A dual core processor for a computer is a central processing unit (CPU) that has two separate cores on the same die, each with its own cache. It essentially is two microprocessors in one. This type of CPU is widely available from many manufacturers. Other types of multi-core processors also have been developed, including quad-core processors with four cores each, hexa-core processors with six, octa-core processors with eight and many-core processors with an even larger number of cores.
In a single-core or traditional processor, the CPU is fed strings of instructions that it must order, execute, then selectively store in its cache for quick retrieval. When data outside the cache is required, it is retrieved through the system bus from random access memory (RAM) or from storage devices. Accessing these slows down performance to the maximum speed that the bus, RAM or storage device will allow, which is far slower than the speed of the CPU.
This situation is compounded when the computer user is multi-tasking. In this case, the processor must switch back and forth between two or more sets of data streams and programs. CPU resources are depleted, and performance suffers.
In a dual core processor, each core handles incoming data strings simultaneously to improve efficiency. Just as two heads are better than one, so are two hands. When one core is executing, the other can be accessing the system bus or executing its own code.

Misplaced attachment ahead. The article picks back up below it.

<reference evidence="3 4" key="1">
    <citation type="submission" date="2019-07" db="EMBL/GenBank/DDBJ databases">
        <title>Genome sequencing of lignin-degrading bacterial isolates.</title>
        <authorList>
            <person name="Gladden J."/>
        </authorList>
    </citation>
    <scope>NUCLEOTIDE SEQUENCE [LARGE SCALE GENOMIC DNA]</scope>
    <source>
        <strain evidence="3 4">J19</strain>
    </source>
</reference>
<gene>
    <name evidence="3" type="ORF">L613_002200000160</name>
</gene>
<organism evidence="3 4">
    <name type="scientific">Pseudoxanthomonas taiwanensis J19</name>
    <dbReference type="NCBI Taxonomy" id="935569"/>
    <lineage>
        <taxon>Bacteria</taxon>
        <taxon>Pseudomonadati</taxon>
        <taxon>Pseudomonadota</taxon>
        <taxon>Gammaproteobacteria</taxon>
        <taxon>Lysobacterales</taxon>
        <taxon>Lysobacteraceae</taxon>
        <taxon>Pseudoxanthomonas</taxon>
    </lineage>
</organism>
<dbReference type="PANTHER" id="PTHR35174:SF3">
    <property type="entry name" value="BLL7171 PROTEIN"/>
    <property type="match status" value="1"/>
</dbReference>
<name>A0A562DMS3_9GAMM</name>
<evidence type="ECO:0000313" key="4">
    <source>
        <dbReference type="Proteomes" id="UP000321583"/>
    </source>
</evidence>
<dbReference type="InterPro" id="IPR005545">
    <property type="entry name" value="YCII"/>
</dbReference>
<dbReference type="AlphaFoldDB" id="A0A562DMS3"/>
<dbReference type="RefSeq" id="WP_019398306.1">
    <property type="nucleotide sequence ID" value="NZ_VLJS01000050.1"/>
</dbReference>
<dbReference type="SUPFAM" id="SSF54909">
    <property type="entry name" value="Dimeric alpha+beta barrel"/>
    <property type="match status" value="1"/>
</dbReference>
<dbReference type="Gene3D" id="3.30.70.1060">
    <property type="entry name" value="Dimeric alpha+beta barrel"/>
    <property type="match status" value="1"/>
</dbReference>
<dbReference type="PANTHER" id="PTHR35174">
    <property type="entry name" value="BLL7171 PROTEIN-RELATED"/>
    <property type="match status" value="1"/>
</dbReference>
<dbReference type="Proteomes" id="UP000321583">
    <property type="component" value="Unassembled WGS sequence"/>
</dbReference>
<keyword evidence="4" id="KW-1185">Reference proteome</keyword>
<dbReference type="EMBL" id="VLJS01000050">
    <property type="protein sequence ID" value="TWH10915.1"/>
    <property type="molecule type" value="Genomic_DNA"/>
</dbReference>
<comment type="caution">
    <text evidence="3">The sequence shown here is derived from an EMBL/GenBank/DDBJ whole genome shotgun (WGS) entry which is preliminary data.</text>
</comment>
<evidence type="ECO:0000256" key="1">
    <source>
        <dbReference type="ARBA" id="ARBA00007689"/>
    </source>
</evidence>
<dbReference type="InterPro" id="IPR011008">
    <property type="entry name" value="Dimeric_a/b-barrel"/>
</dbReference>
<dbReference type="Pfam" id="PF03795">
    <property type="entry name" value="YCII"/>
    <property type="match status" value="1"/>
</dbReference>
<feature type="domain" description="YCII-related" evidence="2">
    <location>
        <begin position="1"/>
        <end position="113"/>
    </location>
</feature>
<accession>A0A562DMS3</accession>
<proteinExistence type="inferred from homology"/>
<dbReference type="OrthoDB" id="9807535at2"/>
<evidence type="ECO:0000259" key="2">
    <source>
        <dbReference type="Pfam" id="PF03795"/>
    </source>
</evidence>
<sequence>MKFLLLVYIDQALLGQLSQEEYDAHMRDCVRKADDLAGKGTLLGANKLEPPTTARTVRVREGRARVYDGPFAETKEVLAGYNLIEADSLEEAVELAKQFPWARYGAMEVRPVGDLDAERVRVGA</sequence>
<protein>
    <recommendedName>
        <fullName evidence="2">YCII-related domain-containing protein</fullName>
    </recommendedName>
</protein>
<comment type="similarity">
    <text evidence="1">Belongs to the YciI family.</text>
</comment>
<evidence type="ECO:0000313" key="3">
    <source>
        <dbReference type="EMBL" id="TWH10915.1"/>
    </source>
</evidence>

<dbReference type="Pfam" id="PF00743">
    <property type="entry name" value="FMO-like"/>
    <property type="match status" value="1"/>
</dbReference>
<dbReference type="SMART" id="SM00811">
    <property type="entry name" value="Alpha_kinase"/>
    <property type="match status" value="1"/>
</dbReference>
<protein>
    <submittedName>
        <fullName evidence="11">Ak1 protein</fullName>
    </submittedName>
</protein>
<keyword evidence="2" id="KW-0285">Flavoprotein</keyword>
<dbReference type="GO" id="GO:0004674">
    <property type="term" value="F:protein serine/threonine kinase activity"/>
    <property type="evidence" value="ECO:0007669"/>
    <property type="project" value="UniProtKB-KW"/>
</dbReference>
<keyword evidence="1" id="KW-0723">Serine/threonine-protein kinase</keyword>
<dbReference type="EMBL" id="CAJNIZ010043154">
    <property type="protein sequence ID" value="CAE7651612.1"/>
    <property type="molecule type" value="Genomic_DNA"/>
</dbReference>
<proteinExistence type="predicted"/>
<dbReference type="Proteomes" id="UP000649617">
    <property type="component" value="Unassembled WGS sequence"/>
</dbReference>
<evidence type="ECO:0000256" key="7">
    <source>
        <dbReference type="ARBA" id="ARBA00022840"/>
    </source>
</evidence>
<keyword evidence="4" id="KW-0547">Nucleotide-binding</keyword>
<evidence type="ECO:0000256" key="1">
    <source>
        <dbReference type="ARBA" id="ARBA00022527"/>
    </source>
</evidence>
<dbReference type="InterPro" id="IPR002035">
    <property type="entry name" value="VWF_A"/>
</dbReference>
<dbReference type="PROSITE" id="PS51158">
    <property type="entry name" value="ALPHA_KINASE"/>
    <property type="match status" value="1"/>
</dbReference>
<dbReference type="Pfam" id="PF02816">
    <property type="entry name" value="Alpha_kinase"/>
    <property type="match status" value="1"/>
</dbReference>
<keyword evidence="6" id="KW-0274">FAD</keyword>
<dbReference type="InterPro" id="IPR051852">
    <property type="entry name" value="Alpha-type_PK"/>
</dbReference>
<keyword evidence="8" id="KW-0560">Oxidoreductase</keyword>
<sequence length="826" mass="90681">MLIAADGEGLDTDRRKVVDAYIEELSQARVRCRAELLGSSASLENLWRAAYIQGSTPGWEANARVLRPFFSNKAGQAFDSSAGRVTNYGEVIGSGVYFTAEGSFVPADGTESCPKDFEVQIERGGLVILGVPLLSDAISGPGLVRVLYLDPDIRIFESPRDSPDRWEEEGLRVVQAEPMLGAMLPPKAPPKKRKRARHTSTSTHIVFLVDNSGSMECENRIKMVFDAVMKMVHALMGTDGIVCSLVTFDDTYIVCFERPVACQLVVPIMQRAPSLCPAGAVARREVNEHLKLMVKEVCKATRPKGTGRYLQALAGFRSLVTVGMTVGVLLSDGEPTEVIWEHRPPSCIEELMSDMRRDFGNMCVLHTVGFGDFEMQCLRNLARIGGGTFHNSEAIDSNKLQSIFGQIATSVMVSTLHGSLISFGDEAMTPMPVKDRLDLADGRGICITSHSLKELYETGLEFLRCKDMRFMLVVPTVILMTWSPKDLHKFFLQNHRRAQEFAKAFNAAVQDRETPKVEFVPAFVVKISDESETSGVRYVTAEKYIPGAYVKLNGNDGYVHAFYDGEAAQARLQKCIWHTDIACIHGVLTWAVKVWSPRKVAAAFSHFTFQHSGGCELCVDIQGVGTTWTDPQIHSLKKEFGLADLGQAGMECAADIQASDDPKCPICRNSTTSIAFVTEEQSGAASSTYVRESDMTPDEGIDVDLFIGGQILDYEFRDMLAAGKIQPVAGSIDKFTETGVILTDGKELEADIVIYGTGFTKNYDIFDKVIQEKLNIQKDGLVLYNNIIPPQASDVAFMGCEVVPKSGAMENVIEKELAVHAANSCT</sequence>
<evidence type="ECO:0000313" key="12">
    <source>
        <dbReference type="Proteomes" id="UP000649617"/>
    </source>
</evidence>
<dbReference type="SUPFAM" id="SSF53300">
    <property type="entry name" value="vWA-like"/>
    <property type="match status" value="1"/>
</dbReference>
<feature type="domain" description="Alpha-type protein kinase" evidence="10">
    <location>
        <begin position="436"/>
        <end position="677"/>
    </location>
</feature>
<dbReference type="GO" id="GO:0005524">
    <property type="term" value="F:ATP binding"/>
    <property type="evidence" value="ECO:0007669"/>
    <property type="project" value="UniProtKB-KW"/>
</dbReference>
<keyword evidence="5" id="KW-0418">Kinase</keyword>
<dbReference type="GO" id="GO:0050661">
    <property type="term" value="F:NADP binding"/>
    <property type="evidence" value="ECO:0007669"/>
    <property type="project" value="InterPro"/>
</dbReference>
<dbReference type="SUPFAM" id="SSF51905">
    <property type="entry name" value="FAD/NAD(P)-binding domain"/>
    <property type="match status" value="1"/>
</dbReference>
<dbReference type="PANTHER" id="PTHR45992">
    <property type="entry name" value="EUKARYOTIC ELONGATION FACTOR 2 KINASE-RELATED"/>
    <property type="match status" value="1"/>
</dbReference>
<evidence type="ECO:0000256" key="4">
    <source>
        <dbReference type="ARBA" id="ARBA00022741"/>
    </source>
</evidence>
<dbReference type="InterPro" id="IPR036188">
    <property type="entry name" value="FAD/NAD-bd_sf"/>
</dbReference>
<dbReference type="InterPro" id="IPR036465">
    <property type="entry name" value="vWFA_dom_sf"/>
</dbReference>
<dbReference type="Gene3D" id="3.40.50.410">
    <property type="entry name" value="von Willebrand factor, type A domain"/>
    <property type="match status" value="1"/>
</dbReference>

To utilize a dual core processor, the operating system must be able to recognize multi-threading, and the software must have simultaneous multi-threading technology (SMT) written into its code. SMT enables parallel multi-threading, wherein the cores are served multi-threaded instructions in parallel. Without SMT, the software will recognize only one core. SMT also is used with multi-processor systems that are common to servers.
A dual core processor is different from a multi-processor system. In the latter, there are two separate CPUs with their own resources. In the former, resources are shared, and the cores reside on the same chip. A multi-processor system is faster than a system with a dual core processor, and a dual core system is faster than a single-core system, when everything else is equal.
An attractive value of dual core processors is that they do not require new motherboards but can be used in existing boards that feature the correct sockets. For the average user, the difference in performance will be most noticeable during multi-tasking, until more software is SMT aware. Servers that are running multiple dual core processors will see an appreciable increase in performance.